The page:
“The testimony today clearly defines that we don’t have the ability to assign crime analysts in order to be able to do the data entry needed for this program,” Councilman D. Michael Collins said after a committee hearing Friday.
Police Capt. Mike Troendle said the department needs the “advanced analytics software” that would help identify criminal trends, correlate databases, and help predict crime areas.
“A lot of the stuff we do is reactive,” Captain Troendle said. “We are trying to be more proactive.”
The data-driven policing program works in conjunction with a system of cameras installed on utility or light poles. About half of the 150 surveillance cameras have been installed. The city will begin installing the remaining cameras in the spring, Captain Troendle said
Police Chief Derrick Diggs announced the program early last year, although it had been in the works since 2008. It was shelved in 2009 when the department laid off 75 officers. The surge in violence in 2011 — shootings soared 73 percent to 210 shootings, from 121 shootings reported in 2010 — made 2012 the right time to move forward, officials said.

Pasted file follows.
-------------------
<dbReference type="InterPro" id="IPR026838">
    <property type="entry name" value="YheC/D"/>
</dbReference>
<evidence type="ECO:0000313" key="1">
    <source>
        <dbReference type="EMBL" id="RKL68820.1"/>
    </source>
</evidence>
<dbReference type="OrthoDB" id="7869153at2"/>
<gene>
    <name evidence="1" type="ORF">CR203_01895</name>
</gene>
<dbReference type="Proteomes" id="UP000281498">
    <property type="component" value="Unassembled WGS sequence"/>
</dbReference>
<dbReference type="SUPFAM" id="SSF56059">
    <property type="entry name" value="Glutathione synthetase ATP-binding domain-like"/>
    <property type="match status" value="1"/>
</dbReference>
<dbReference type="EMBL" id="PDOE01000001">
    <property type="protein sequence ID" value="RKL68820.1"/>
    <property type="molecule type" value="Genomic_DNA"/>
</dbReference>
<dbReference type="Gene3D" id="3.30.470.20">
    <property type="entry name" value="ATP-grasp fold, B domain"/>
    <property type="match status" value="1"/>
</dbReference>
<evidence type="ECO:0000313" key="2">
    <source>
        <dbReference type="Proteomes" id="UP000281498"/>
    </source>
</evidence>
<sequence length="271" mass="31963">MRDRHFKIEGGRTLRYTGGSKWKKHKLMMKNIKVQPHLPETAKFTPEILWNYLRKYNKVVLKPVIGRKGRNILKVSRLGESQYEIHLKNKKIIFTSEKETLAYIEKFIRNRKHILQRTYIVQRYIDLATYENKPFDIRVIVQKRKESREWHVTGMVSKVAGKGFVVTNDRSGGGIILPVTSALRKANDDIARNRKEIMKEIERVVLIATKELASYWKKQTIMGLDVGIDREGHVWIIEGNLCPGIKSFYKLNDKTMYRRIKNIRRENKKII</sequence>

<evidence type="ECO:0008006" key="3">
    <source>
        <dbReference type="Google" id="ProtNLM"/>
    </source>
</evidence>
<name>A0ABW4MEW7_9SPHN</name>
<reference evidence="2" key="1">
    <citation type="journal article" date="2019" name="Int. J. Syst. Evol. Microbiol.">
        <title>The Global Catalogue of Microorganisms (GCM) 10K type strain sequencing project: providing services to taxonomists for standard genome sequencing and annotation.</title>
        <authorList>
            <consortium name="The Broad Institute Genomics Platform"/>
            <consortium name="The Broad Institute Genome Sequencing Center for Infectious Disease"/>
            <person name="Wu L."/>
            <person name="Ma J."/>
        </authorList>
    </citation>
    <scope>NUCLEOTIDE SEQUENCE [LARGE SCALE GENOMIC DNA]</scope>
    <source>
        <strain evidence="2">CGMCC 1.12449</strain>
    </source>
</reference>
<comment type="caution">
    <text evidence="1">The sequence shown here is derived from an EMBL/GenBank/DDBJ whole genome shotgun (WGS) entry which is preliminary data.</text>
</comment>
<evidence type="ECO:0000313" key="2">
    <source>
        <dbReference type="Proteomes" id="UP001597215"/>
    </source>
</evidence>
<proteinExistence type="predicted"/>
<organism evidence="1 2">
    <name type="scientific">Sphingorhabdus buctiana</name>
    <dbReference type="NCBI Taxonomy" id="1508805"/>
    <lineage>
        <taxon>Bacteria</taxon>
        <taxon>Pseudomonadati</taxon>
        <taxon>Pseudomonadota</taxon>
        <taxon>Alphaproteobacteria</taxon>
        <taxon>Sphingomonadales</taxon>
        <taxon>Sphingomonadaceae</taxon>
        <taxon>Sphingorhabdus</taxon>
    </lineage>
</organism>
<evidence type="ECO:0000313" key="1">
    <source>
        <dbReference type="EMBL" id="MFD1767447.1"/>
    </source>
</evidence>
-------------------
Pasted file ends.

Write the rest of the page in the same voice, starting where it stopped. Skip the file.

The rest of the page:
Since taking over in October, 2011, Chief Diggs has increased emphasis on data-driven policing.
Command officers told council’s public safety committee Friday that data-driven policing has helped deter crime, improve officers’ response, and enable investigators to solve crimes. Last year, burglaries in Toledo declined 22 percent from 2011, Chief Diggs wrote last month in a op-ed column in The Blade.
Mr. Collins was not convinced the department needs the $380,000 computer program. He said a free program called CrimeStat — a spatial statistics program for the analysis of crime incident locations funded by grants from the National Institute of Justice — is used by other large-city police departments.
“Why can’t we translate that $380,000 into street strength?” he asked. “I don’t care how many cameras you put out. … Cameras don’t put handcuffs on people.”
Mr. Collins also questioned why Toledo did not supply the data for the first half of 2012 to the FBI. “Every other major city in Ohio provided reports,” he said.
Deputy Chief Diana Ruiz-Krause said the department no longer has enough civilian employees to enter data for the reports, but it does meet the annual deadline. She also said the department has 22 vacancies in its communications division.
Mr. Collins said the lack of manpower to enter crime data for the FBI should be considered before embarking on a program that requires data-entry hours.
The legislation was held in committee but could be brought for a vote by council Tuesday.
Contact Ignazio Messina at: email@example.com or 419-724-6171.